'Casablanca' is more than a classic. It's an institution. It contains so many famous lines, characters and scenes that even those who have never seen it feel like they have by sheer osmosis; it is that ingrained in our shared cinematic consciousness.
The iconic moments from Michael Curtiz's 1942 masterwork are what cineastes remember most -- "We'll always have Paris," "Here's looking at you, kid" -- but what continues to startle, sixty years on, is just how well constructed and eminently watchable 'Casablanca' is. Yes, the famous parts are justifiably classic examples of writing, directing, performance, and editing, but check out all that lies between the film's obvious masterstrokes: Curtiz's subtle use of camera movement, the expressive melancholia of Max Steiner's musical score, Claude Rains' shady but lovable turn as Ingrid Bergman's would-be suitor -- these may not be the moments that continue to get spoofed on retrospective TV specials and American Express commercials, but they do confirm that it is impossible to imagine ever getting tired of watching 'Casablanca.'
Bergman and Humphrey Bogart deserve a lot of credit for the success of the film, for it is their indelible chemistry that continues to send hearts soaring six decades on. Never has emotional pathos and barely contained physical longing been so eloquently apparent. And when they have to say good-bye to each other at the end of the film? There is not a dry eye in the house.
'Casablanca' is more than just a movie; it is also a place, and a state of mind. Its misty, darkly-lit streets and haunted piano bars remain figments of our lost dreams, and glimmers of our future hopes. Bogart and Bergman have, despite changing tastes, fads and fashions, remained our romantic ideal, the perfect pair of lovers who must -- as fate decrees -- part for now, but perhaps not forever. It is one of those rare movie moments when all of the planets aligned perfectly, to capture the pure essence of human fragility, love and longing in a single, iconic shot. It may be a predictable choice for Best Movie of All-Time, but 'Casablanca' really is that good, that important and that seminal.
This Blu-ray release of 'Casablanca' follows a painstaking, grade-A remaster made for a standard def DVD reissue back in 2003, which then got ported over to HD DVD last year. The results were glorious then, and they are glorious now -- this is the way we dream our favorite classics will look when they come to home video. It is also a transfer so superior that even if I could find anything to remotely nitpick about, it would be pretty useless. 'Casablanca' is again presented in 1080p/VC-1 video on Blu-ray, and appropriately pillarboxed to the film's original theatrical aspect ratio of 1.33:1.
The black and white image is wonderful. The source material has been meticulously cleaned up, and good luck finding a speck of dirt, dropouts or inconsistencies in contrast or black levels. The film has a nice, deep and rich look, with excellent smoothness across the entire grayscale. Sharpness is perhaps slightly "soft" by today's standards, but terrific for a film from 1942. I continue to marvel at how deep and detailed this film looks. Fine textures throughout are clearly visible -- I could make out indentations on the spine of a book, or see slight creases in the clean whites of Humphrey Bogart's tuxedo. I am also grateful Warner didn't over-tweak this one -- whites never bloom and at no point is the image overly contrasted in an effort to make the film look "newer" or "glossier." Instead, 'Casablanca' maintains a very natural, film-like look throughout. Without a doubt this is the finest black and white transfer I've seen on high-def, period, and up there with the best remasters ever created for the home theater environment.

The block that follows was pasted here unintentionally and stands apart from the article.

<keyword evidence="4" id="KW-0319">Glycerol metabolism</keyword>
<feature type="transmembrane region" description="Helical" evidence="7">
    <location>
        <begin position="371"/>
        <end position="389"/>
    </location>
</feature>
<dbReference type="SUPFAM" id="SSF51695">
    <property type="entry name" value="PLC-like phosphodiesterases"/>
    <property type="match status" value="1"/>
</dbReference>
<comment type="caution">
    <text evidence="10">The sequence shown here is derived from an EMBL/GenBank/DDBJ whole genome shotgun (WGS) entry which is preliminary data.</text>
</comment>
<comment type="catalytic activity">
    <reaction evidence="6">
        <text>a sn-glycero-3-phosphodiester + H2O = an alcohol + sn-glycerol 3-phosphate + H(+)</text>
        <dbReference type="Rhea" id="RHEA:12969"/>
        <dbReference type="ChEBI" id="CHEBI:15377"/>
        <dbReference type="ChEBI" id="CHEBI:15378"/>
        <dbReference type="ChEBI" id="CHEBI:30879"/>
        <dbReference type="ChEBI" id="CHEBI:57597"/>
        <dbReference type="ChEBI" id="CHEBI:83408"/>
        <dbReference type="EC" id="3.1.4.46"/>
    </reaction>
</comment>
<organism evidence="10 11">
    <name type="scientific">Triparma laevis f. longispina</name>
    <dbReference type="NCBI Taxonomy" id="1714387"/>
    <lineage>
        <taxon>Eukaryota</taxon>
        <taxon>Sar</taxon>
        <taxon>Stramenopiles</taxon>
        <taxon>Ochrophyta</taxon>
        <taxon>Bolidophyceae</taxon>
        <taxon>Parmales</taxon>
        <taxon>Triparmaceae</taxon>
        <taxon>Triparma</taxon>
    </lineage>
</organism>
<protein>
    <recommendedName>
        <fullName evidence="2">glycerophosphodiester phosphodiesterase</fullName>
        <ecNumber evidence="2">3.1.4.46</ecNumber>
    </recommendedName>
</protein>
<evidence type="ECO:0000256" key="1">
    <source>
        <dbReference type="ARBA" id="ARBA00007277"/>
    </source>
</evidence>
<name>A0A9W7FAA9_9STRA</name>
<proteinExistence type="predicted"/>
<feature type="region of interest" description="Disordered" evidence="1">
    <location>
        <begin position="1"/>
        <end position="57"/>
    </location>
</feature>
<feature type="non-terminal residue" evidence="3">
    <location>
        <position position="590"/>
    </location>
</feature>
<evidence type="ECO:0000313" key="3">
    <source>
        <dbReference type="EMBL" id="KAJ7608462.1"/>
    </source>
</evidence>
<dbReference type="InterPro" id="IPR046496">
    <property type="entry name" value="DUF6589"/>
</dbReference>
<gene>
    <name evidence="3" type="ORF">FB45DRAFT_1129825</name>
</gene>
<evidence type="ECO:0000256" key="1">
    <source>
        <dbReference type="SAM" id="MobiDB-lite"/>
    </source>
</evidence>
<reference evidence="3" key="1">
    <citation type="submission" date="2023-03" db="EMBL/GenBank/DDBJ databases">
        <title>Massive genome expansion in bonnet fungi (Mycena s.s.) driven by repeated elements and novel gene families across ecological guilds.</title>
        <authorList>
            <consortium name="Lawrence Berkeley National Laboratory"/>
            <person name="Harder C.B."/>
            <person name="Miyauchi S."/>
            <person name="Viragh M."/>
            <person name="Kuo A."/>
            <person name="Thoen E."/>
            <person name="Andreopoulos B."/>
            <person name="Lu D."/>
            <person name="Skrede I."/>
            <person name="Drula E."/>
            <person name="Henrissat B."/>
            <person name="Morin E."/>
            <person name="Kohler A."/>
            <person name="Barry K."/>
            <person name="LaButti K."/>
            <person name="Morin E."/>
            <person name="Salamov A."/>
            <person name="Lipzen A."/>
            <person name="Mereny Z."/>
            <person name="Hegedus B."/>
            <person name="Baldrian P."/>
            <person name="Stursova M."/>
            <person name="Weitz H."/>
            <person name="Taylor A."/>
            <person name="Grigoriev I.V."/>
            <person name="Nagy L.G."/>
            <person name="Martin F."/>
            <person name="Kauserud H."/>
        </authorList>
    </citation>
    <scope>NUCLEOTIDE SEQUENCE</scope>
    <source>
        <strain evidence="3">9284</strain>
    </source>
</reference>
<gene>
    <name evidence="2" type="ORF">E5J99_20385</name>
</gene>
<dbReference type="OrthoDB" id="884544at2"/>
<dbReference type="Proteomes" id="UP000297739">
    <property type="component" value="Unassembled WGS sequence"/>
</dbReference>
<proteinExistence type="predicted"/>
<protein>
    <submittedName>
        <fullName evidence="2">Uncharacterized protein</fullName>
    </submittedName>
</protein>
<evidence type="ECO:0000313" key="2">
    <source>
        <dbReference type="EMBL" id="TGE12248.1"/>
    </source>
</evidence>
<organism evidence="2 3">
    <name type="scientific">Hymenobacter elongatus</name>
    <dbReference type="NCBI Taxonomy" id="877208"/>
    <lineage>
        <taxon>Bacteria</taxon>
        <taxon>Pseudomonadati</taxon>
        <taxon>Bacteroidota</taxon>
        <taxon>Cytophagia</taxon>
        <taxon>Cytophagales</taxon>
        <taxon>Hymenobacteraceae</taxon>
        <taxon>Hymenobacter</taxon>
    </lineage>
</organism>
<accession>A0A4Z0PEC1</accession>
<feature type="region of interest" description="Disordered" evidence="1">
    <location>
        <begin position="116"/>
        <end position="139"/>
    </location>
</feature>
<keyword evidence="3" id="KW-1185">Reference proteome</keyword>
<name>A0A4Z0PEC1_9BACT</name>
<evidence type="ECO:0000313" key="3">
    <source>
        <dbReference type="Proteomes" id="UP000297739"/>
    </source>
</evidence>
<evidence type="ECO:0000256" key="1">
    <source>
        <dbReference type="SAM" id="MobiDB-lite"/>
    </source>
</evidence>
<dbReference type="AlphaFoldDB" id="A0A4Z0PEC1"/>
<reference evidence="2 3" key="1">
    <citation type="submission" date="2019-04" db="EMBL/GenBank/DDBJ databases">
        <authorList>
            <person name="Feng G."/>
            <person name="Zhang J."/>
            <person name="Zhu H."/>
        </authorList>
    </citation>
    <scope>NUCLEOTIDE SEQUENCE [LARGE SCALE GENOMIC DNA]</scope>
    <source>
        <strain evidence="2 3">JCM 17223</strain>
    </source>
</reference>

For whatever reason, Warner did not (or wasn't able to) create a new 5.1 remaster for 'Casablanca.' Like the previous HD DVD release, this Blu-ray version offers only a Dolby Digital 1.0 mono (192kbps), in English, French or Spanish flavors. Of course, 'Casablanca' is largely dialogue driven, so it likely would not have benefited as greatly from a whiz-bang surround mix as, say, another classic like 'King Kong.' In any case, what we do get here is a very nicely cleaned up presentation.
In all honestly, there isn't much to say about the soundtrack. The source elements have been well preserved. High-end is smooth with no distortion and little of the harshness you'd expect from a film this old. Mid-range is somewhat spacious, though still sounds flat, as you would expect, compared to a modern mix. Low end also lacks any real heft. Again, since this is a mono track, there is zero envelopment or presence to the mix. But on purely technical terms, 'Casablanca' sounds about as good is it probably could.
The 2003 standard-def DVD reissue of 'Casablanca' came loaded with extras, and all of those goodies were ported over for the previous HD DVD release. But Warner has even gone one better for this Blu-ray, adding a bonus DVD with an additional full-length documentary to sweeten the pot. Add to that deluxe packaging with a wealth of collectibles, and you have one grand box set that any classic movie fan should be proud to have in their collection. (As before, all video-based materials are presented in 480p/i/MPEG-2 video only, with optional English, French and Spanish subtitles.)
'Casablanca' is a true classic. This Blu-ray release is as fabulous as the previous HD DVD -- a stunning remaster and tons of extras make this a must-own for anyone even remotely interested in what cinema is all about. On top of that, Warner has now thrown in a bonus DVD with an additional full-length documentary, plus a trove of physical collectibles. 'Casablanca' is a title you simply have to add to your Blu-ray collection.
Portions of this review also appear in our coverage of Dunkirk on Blu-ray. This post features unique Vital Disc Stats, Video, and Final Thoughts sections.